The Humility of Apollos

By Susie Frederick

Acts 18:24-28

Apollos was eloquent, mighty in the scriptures, instructed in the way of the Lord, fervent in spirit, speaking and teaching accurately the things of the Lord; but he knew only the baptism of John. Aquila and Priscilla privately taught him the way of God more accurately. They did not ridicule him, or shame him publicly. They took him aside lovingly, and helped him understand more accurately. He did not get offended, was not too proud to change. Can you imagine how great an example this was to those he had previously taught?

When we learn we are wrong, do we refuse to see it or acknowledge it? What kind of example are we for those who know us? Can we expect to help others change if we are not willing to change when we have learned “the way of God more accurately”?

My father told me the story of how our ancestors became Christians. My great-great-grandfather and his family were members of a denomination at that time. But my great-grandfather learned and obeyed the true gospel when he was an adult. It was too late for him to teach his father, but he began teaching his brothers and sisters. He was successful with some, but one brother was too stubborn to change. He felt that admitting his belief in the truth would be like condemning his own father. My great-grandfather studied with him repeatedly, but his brother never obeyed. I am so thankful that it was not my ancestor who refused to change. Because of his humility, there are several generations of Christians in my family who might otherwise have been lost. I hope that, if my influence is as far-reaching, it will also be good.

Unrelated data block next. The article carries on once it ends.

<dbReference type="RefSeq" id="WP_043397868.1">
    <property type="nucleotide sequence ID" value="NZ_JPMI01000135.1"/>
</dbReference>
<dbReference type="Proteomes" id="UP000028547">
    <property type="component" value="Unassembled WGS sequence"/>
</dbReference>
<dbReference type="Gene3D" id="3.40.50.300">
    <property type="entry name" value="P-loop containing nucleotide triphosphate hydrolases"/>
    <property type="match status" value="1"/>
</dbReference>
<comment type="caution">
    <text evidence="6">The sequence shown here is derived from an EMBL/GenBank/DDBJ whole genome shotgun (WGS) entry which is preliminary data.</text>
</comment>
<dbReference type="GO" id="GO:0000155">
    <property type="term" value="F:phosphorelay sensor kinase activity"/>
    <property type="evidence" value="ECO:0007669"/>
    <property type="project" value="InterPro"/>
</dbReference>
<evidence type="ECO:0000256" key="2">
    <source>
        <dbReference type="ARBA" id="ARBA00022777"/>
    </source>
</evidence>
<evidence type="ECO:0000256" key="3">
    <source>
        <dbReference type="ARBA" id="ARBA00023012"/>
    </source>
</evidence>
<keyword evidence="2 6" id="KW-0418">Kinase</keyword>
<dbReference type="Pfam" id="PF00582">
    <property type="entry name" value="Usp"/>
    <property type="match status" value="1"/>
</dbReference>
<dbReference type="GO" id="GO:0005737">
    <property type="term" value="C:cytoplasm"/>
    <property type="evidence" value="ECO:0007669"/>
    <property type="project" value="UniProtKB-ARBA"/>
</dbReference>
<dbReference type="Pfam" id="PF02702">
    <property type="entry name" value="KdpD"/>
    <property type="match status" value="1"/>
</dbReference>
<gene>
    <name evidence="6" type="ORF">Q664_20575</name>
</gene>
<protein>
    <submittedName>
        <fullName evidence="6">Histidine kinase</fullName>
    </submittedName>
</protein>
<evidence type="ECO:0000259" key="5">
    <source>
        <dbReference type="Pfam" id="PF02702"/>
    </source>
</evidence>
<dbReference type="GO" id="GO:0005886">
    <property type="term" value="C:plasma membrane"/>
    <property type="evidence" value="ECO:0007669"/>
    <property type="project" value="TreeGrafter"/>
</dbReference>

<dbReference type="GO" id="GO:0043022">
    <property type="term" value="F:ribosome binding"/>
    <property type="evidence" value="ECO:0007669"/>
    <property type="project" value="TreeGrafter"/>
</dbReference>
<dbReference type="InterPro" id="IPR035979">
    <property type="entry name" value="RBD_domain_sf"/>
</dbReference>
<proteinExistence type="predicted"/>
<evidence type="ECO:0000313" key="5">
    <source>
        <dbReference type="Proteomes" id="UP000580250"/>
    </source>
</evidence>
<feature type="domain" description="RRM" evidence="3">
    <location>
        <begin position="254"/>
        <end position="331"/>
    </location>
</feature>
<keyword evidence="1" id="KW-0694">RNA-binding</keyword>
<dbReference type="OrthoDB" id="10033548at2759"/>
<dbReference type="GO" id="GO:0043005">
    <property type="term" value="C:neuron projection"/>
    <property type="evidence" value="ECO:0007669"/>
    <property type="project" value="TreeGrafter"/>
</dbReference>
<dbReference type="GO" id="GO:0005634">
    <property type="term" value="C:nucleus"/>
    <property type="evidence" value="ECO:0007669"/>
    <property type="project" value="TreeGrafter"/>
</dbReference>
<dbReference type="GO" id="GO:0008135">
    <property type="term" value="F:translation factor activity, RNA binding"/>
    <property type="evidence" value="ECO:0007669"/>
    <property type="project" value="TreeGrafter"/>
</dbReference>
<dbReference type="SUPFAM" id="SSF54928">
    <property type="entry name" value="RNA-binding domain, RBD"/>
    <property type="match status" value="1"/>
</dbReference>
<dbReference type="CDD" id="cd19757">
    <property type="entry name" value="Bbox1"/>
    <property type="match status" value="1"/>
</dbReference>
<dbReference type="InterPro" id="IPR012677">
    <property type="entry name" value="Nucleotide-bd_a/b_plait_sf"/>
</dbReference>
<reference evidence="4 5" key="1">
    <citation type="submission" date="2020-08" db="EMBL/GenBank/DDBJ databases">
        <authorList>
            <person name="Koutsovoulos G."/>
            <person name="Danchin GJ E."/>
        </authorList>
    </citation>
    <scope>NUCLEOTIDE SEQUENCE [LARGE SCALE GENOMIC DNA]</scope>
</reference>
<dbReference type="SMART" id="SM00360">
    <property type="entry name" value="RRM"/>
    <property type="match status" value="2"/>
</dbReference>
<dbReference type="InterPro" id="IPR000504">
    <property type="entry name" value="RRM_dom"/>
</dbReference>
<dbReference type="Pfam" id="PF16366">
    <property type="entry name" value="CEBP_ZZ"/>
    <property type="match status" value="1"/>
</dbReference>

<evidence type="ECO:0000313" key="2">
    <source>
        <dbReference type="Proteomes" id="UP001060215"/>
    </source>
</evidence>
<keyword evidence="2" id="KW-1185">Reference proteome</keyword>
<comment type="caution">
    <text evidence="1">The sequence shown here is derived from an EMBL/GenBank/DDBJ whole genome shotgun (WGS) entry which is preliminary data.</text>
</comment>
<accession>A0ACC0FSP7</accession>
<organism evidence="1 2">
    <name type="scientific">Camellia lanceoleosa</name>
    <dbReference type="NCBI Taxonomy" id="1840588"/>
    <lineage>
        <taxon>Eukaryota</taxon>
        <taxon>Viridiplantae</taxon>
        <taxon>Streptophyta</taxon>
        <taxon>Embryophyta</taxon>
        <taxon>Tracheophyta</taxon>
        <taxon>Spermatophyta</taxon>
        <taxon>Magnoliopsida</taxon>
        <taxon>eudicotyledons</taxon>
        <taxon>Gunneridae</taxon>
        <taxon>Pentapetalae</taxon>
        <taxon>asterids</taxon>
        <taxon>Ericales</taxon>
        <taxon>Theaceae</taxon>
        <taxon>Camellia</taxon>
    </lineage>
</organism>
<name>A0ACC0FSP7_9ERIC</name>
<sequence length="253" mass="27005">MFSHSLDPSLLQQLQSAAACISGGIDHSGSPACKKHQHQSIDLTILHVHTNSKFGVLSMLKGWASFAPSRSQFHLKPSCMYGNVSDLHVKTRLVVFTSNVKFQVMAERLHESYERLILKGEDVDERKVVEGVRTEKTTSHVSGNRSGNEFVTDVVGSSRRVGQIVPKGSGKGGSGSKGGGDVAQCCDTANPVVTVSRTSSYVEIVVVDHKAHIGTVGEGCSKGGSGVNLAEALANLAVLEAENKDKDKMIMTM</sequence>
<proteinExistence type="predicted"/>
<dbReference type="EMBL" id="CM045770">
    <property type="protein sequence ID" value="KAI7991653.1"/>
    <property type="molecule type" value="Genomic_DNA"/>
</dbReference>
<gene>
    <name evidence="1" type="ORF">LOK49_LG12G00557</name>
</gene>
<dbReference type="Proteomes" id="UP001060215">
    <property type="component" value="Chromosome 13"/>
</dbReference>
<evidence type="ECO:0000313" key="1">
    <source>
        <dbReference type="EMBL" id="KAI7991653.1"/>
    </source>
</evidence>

What about your influence? If God wrote your life’s story, what would it say?